The revolver handles the .38 Special cartridge with excellent accuracy. The .357 Magnum cartridge is 1/10th-inch longer and will not chamber in a .38 Special revolver, while the .38 will chamber and fire normally in a Magnum cylinder. This makes for great versatility. Powder-puff loads and snake shot may be used. The revolver doesn’t rely upon recoil energy for operation and a wide range of power levels are available.
While the SP 101 has many good features, the ball indent that aids in locking the chamber is a good addition to the revolver. A custom grade feature of this additional lockup is part of the reason for the Ruger’s accuracy potential. The grips are another outstanding feature. Likewise, the fiber optic front sight is especially attractive.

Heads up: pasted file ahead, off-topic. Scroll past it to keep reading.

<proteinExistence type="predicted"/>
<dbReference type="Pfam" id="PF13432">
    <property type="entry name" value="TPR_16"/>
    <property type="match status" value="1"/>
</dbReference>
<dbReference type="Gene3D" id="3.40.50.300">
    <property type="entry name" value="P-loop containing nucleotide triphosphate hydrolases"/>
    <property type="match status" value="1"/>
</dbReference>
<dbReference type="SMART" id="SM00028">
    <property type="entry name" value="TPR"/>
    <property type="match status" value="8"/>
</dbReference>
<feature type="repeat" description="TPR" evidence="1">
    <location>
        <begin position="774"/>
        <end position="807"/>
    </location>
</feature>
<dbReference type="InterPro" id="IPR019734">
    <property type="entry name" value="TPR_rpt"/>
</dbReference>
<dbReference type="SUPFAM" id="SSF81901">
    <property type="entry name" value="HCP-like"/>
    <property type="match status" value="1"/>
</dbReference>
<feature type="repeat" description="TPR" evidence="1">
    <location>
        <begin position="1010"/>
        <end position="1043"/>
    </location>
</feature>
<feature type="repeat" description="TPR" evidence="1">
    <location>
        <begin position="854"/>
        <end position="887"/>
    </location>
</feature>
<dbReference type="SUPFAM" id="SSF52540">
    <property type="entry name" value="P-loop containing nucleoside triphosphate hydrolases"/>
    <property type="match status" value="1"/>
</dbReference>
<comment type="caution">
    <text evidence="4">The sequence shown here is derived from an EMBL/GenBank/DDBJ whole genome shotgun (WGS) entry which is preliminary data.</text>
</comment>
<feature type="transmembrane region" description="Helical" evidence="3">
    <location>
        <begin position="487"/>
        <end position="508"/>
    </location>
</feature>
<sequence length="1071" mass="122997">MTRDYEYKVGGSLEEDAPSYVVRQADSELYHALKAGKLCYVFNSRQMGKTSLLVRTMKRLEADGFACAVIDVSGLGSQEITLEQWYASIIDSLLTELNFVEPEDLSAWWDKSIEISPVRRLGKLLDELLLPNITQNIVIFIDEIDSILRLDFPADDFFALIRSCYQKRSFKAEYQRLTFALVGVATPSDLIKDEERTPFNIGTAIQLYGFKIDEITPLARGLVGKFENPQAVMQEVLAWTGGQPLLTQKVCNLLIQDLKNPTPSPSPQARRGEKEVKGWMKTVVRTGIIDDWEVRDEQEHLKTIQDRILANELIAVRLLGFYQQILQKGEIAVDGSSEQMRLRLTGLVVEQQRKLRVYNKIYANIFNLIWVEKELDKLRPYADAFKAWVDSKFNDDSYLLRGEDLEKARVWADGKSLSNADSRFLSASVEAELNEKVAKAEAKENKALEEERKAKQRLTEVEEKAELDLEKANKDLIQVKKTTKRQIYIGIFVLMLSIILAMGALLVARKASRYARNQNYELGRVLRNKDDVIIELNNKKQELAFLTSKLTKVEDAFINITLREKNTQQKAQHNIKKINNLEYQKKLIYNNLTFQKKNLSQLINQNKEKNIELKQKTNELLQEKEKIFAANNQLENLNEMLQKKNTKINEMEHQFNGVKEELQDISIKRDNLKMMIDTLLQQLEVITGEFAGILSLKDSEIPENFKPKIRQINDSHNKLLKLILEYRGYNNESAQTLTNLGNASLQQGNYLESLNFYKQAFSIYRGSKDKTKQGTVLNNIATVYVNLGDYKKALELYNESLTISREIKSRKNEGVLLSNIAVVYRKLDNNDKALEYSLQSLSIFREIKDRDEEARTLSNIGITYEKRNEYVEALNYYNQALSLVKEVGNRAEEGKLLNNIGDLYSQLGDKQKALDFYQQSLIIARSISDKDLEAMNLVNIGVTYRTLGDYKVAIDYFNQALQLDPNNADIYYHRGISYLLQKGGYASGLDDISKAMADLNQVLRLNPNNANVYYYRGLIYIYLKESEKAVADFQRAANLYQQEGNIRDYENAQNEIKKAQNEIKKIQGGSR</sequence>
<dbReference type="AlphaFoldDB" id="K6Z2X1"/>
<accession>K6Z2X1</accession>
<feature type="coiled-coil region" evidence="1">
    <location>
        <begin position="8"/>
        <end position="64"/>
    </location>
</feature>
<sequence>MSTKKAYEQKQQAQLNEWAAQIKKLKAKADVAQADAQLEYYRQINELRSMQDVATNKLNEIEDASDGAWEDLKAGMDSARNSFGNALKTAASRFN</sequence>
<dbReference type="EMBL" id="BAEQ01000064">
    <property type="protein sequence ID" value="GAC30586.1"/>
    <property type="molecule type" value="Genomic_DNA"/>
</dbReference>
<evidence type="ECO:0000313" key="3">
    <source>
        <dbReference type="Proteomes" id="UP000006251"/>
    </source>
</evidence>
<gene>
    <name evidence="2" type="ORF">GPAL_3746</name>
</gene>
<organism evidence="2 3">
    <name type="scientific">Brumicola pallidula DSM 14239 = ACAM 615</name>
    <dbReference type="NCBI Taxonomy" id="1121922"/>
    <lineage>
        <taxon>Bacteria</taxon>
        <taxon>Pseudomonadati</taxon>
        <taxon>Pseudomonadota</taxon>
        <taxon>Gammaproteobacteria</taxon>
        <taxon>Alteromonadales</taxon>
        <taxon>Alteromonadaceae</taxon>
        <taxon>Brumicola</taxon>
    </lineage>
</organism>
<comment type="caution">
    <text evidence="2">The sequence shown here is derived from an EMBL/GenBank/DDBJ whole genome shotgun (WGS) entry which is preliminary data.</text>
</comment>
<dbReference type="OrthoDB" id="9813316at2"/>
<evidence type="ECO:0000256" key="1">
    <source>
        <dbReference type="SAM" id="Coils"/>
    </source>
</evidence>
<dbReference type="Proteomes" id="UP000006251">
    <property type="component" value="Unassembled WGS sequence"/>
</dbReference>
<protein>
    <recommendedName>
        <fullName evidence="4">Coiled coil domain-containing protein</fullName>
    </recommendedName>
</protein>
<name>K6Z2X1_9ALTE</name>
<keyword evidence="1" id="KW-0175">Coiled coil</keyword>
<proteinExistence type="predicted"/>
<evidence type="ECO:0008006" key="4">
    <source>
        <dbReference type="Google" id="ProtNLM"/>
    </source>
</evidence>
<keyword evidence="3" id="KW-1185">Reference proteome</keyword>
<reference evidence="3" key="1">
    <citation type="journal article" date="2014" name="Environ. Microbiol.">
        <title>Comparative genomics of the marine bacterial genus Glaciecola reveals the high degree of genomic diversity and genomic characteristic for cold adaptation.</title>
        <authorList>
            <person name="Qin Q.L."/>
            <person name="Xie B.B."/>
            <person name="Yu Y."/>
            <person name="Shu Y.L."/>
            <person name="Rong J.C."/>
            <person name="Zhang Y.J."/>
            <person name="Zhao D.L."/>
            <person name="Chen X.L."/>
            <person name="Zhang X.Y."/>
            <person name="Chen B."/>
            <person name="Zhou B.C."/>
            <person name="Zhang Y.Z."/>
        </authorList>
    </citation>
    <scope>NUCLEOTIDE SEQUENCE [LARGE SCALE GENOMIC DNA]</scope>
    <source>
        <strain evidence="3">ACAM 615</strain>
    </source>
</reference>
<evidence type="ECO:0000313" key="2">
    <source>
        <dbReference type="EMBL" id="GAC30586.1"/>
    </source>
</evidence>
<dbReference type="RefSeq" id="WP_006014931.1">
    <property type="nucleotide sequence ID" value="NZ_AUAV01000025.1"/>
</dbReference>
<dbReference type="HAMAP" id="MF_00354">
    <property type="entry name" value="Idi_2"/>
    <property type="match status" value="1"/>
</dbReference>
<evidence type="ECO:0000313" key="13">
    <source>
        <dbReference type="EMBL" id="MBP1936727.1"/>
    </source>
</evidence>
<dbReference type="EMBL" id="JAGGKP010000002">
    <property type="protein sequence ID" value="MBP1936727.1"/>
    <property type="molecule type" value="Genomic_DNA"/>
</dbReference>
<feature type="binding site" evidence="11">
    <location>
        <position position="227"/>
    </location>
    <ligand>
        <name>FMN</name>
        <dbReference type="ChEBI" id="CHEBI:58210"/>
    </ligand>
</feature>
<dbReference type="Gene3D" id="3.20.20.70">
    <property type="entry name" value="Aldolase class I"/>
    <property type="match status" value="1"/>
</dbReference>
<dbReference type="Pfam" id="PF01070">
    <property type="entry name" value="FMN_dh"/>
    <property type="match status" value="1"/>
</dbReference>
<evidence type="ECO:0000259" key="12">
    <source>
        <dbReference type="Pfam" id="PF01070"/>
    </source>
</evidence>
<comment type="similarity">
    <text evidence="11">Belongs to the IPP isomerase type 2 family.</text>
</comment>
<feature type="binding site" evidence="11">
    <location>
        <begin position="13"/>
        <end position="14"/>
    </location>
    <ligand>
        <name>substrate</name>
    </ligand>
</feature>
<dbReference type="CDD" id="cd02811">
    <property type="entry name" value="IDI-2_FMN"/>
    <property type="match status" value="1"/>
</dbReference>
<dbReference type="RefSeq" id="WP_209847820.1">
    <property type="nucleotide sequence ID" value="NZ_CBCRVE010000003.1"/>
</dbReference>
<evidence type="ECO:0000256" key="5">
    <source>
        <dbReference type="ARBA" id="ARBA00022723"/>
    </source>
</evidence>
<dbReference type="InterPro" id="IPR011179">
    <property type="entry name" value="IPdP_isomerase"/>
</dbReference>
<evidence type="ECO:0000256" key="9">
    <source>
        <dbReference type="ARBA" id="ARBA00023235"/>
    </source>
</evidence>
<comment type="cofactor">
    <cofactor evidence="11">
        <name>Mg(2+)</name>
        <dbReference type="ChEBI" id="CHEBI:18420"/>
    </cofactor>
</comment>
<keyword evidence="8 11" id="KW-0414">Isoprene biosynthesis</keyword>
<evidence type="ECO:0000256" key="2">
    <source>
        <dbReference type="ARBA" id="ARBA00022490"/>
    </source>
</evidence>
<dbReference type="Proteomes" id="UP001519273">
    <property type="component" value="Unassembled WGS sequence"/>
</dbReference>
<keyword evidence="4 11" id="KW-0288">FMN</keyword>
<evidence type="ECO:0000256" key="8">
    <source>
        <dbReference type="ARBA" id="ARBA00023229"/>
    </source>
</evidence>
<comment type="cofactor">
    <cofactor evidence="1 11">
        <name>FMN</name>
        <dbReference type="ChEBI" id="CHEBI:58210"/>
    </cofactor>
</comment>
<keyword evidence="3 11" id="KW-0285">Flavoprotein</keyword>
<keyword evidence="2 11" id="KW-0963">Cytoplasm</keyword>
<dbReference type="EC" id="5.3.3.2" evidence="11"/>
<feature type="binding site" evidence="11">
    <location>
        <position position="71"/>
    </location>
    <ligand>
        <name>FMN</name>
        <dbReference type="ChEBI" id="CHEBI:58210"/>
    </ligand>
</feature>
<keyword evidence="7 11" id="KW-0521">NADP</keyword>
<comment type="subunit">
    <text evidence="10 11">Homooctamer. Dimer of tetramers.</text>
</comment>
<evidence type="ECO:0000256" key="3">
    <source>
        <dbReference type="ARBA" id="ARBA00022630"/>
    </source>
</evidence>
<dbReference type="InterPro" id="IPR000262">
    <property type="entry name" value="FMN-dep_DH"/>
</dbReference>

When firing the Ruger, I tested quite a few .38 Special cartridges. A ratio of 20 .38s for every .357 Magnum is a good practice regiment. However, I also fired several Magnum loads. I will carry these loads when hiking, taking long walks and for personal defense. The first was a very interesting load from Liberty Ammunition. Using a frangible 50-grain bullet this load demonstrated a startling 2,050 fps. Works for me! This is an ideal low penetration load for home defense.
Next was Cor Bon’s 110-grain JHP. This is going to be the carry load. This load exhibited 1,410 fps from the Ruger’s 4-inch barrel. Ruger has a reputation for demonstrating greater velocity than other handguns of a similar barrel length, and this revolver is no exception. A 15-yard five-shot group with the Cor Bon 110-grain JHP went into 1.25 inches.